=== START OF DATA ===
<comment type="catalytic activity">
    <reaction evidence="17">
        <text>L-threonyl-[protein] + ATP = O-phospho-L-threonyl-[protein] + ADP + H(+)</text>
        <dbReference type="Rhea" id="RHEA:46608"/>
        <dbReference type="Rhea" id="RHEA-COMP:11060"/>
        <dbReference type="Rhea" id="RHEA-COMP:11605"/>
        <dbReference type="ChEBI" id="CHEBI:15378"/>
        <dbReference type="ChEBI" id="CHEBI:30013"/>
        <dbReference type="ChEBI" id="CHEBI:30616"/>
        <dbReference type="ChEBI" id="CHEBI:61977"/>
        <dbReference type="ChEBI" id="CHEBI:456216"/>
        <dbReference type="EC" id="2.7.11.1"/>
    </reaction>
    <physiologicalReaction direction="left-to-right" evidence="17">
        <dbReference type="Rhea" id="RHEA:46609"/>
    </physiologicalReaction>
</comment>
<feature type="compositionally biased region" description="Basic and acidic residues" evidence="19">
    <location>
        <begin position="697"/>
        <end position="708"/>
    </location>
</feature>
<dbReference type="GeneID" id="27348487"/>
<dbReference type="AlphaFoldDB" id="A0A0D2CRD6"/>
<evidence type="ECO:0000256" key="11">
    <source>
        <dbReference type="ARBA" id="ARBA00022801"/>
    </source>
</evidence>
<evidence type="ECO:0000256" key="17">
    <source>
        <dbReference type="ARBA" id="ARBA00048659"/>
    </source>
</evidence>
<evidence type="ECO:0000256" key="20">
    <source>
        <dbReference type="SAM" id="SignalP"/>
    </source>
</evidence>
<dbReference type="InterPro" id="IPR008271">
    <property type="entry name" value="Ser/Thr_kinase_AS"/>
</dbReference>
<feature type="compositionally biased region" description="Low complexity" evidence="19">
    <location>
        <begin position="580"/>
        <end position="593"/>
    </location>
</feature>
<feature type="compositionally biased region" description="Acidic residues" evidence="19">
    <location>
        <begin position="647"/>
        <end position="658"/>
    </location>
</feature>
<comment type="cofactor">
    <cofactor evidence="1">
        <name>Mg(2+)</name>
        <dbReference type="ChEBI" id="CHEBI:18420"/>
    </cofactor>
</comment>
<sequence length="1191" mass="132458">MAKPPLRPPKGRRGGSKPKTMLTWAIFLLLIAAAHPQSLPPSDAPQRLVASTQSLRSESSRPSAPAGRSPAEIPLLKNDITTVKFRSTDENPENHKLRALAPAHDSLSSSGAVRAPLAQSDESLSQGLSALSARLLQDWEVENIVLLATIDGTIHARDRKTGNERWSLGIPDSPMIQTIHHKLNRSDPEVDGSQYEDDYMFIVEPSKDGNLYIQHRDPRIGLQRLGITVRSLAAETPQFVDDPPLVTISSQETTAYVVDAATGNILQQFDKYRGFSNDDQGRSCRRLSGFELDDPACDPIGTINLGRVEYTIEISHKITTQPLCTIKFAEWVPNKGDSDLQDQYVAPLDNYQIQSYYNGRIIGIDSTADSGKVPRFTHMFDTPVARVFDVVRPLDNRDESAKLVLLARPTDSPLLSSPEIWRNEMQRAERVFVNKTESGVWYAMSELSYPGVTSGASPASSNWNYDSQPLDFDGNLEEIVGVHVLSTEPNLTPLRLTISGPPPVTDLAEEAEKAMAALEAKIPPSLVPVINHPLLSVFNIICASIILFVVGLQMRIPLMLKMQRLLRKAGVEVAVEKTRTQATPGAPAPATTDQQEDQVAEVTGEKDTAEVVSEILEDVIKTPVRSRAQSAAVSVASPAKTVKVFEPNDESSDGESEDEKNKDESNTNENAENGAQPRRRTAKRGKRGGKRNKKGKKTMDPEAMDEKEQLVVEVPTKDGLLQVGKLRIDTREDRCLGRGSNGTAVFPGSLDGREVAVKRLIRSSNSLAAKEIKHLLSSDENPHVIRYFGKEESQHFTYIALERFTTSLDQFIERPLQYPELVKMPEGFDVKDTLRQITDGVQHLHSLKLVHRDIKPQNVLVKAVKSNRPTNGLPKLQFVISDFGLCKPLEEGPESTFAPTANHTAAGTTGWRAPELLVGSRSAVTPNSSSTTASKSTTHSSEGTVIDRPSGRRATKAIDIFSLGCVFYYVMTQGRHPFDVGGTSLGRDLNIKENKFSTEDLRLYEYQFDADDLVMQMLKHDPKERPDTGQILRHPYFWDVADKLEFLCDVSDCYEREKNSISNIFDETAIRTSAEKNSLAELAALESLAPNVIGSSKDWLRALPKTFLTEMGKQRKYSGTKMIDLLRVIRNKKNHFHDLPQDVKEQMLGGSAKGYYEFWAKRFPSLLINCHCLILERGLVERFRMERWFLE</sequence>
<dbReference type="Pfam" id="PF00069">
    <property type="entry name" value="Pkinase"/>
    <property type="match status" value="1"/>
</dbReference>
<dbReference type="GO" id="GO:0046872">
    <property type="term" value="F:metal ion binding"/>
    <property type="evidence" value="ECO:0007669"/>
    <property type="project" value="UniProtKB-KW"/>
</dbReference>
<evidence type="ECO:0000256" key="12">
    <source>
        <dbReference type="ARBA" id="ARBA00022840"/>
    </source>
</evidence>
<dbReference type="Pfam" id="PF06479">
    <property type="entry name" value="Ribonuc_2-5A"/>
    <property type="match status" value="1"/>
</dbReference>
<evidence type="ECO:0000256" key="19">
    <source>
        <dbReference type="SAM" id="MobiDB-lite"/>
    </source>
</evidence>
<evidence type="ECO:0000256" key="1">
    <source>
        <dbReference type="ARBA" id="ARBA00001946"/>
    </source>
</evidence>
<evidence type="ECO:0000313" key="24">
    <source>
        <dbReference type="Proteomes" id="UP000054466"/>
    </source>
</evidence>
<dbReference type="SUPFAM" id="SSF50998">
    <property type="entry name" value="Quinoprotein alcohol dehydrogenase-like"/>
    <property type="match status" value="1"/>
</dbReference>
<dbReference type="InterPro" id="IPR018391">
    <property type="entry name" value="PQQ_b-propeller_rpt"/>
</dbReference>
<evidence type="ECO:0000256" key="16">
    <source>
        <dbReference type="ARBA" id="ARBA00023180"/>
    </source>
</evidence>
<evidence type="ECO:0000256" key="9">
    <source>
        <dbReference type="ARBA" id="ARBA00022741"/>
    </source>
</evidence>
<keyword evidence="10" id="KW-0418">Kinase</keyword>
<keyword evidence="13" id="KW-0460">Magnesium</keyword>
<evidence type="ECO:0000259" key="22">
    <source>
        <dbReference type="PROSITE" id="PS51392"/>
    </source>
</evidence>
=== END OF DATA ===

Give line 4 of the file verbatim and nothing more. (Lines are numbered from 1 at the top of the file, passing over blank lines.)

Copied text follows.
        <dbReference type="Rhea" id="RHEA:46608"/>